Carpet pages

A beautiful element of the insular illuminated manuscripts from the 7th Century monasteries, is the “carpet pages” preceding the gospels. Each of the pages are decorated with exquisite and fine geometric patterns thought to imitate the woven prayer rugs of the time and providing the reader the same spiritual experience when reading the Bible, as did prayer rugs for those kneeling on them for prayer.

There are exquisite surviving examples like the Lindisfarne Gospels and Book of Kells. Similarly there are also beautiful surviving examples of Hebrew, Islamic and Egyptian Coptic carpet pages, albeit they are not generally called that. It is speculated that the monastery carpet pages were introduced to scribes in monasteries, through contact and trade with the east.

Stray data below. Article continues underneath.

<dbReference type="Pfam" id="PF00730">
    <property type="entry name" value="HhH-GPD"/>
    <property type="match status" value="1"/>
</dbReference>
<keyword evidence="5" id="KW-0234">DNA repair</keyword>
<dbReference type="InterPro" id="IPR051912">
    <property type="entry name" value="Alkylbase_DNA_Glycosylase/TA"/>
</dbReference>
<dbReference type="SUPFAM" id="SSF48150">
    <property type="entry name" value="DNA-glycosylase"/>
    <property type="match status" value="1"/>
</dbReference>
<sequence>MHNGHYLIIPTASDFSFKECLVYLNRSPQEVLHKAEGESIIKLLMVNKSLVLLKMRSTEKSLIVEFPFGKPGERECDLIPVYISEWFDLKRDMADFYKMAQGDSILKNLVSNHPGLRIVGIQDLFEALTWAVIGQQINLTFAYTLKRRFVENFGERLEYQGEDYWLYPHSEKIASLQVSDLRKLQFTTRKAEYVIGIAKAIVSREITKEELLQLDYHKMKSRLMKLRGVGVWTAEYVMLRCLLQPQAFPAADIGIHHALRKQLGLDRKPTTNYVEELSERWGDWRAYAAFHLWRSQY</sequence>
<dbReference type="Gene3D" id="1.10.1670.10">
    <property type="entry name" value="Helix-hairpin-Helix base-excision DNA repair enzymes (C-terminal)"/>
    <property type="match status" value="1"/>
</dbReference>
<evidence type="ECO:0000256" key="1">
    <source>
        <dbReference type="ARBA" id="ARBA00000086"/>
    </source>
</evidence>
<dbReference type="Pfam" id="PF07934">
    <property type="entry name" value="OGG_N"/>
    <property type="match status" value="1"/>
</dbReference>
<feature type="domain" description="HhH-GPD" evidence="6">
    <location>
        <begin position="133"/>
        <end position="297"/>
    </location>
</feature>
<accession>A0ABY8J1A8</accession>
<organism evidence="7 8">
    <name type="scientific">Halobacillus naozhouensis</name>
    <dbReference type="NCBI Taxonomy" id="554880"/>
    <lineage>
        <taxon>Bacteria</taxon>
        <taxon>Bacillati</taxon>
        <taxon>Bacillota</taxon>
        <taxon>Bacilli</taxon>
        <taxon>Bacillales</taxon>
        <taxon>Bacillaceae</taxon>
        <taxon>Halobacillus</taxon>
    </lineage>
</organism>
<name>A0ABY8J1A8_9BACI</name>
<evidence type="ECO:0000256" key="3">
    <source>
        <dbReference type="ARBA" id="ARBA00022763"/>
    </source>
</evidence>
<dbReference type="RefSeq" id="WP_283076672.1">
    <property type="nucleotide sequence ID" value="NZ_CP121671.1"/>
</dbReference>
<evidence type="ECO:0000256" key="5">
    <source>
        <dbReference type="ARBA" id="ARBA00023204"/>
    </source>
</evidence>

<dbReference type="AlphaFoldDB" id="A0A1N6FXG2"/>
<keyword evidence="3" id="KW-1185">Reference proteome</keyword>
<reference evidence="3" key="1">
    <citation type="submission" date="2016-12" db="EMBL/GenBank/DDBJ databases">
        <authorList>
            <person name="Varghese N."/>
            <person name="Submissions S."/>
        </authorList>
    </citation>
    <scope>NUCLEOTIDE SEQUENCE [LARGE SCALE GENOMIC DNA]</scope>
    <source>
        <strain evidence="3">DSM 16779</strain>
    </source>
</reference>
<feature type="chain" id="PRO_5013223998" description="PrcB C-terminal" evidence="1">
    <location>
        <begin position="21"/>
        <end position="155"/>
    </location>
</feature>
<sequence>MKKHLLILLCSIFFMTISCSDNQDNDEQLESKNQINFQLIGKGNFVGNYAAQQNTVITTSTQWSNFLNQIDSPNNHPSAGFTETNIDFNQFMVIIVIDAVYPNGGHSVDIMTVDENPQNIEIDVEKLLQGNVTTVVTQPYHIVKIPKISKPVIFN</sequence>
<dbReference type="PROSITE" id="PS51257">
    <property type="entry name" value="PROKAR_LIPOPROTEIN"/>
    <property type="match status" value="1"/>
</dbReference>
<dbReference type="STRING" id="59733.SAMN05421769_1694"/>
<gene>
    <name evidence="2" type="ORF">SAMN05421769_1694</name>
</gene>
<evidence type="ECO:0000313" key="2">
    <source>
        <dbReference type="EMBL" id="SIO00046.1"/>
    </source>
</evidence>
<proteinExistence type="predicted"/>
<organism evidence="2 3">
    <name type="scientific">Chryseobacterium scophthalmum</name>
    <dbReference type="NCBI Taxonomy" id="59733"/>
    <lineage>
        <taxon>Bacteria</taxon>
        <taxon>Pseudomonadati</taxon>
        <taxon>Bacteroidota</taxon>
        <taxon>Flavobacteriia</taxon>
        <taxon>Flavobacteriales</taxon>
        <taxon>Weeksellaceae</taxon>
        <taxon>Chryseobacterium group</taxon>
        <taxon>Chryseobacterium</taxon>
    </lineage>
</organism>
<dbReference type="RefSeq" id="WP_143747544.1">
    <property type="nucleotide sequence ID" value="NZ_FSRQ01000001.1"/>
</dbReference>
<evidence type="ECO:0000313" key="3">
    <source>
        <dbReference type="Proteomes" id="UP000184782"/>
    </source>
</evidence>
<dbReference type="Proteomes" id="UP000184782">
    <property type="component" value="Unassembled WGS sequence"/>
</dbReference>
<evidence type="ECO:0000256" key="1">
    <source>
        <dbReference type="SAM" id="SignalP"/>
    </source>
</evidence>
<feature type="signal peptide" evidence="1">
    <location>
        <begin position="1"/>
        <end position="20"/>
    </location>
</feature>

A closer look at the Cosmati pavement in Westminster Abbey also reminds us of a “carpet page” laid down in stone. What do you think?